Planet Kolor

January 1st, 2019

Die Schwefelgasblase

December 1st, 2018

Ich bin eine Schwefelgasblase, tief im Ozean von einem Vulkan geboren.
Anfänglich ganz klein und von sicherer Dunkelheit umgeben.
Mache mich von da langsam auf meinen Lebensweg.
Wie ich älter werde, wachse ich und steige langsam aus der Dunkelheit auf.
Steige weiter ohne mir dabei viel Gedanken zu machen.
Es treibt mich ein bisschen links bisschen rechts, aber immer nach oben.
Um mich wird immer heller und es wächst die grelle Gewissheit,
dass ich immer höher steigen und endlich an der Oberfläche zerplatzen werde.

Odysseus

November 1st, 2018

Most investors believe that when investing in illiquid assets they are guaranteed to earn a so called illiquidity premium. First, that’s not true and second, it’s not so easy to get this insight across via purely economic arguments. I think a simple parable could be more convincing than sophisticated economics.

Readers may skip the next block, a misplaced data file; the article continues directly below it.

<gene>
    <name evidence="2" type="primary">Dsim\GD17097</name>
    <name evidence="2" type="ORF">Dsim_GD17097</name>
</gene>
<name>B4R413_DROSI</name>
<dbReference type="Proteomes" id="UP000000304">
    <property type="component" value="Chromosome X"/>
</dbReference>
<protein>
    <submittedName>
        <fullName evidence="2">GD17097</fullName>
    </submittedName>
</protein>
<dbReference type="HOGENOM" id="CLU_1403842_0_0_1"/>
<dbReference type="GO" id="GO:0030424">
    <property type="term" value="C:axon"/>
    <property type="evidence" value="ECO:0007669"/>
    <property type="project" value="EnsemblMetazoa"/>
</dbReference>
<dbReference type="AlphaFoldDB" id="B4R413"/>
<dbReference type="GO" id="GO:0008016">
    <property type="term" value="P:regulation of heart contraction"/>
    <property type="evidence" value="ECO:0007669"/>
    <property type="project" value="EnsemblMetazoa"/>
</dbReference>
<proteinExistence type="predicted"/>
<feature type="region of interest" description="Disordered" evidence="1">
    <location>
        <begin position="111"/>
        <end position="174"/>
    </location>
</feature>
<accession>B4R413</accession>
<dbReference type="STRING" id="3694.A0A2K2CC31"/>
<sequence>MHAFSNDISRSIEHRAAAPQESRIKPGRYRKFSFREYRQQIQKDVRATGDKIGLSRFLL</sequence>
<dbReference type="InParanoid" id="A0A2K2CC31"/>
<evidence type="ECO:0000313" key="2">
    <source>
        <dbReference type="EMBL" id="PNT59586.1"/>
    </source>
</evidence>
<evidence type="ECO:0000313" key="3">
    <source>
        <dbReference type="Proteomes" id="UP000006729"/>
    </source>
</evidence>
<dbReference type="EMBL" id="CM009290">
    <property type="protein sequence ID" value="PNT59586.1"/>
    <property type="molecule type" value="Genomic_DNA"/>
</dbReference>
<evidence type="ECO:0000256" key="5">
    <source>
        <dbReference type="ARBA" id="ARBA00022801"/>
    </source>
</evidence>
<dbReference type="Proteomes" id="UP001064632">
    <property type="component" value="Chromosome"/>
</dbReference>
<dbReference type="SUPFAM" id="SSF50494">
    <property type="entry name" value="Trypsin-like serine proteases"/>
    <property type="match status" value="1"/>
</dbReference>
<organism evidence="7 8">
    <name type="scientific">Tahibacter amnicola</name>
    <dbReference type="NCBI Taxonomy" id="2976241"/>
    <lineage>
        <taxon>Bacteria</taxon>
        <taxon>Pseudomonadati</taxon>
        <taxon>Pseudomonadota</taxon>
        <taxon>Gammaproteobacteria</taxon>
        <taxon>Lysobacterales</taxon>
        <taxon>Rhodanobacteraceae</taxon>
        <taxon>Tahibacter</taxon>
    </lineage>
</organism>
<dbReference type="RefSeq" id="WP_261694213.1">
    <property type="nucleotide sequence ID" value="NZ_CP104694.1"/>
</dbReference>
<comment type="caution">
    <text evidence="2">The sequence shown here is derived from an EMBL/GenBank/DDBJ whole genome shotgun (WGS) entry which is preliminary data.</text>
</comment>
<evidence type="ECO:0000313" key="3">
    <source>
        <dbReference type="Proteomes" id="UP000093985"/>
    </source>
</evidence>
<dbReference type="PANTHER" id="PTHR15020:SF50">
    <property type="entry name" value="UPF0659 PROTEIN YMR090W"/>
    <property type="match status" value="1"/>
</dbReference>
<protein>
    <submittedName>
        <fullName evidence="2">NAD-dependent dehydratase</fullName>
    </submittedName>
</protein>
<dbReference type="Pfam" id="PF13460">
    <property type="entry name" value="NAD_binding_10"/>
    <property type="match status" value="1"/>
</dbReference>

Let’s look at a famous episode of Homer’s Odyssee to illustrate the point. It is well known that Odysseus – before passing the land of the sirens – had himself tied to the mast of his ship and the ears of his sailors plugged up with wax. In this way he was able to enjoy the music and singing of the sirens. But being tied to the mast he could not steer the ship into the dangerous waters around the island of the sirens despite their luring sound. His sailor were able to hold steady course because they could not here the luring sound.

So, Odysseus gave up maneuverability (think: liquidity) to enjoy (read: get a premium) the beautiful sounds of the sirens. Clearly, giving up control over his ship was a necessary condition to get that joyful premium without wrecking the ship. However, tying yourself to a mast of a ship anywhere on an ocean and plugging up the ears of your sailors with wax will not make sirens sing. Or does it?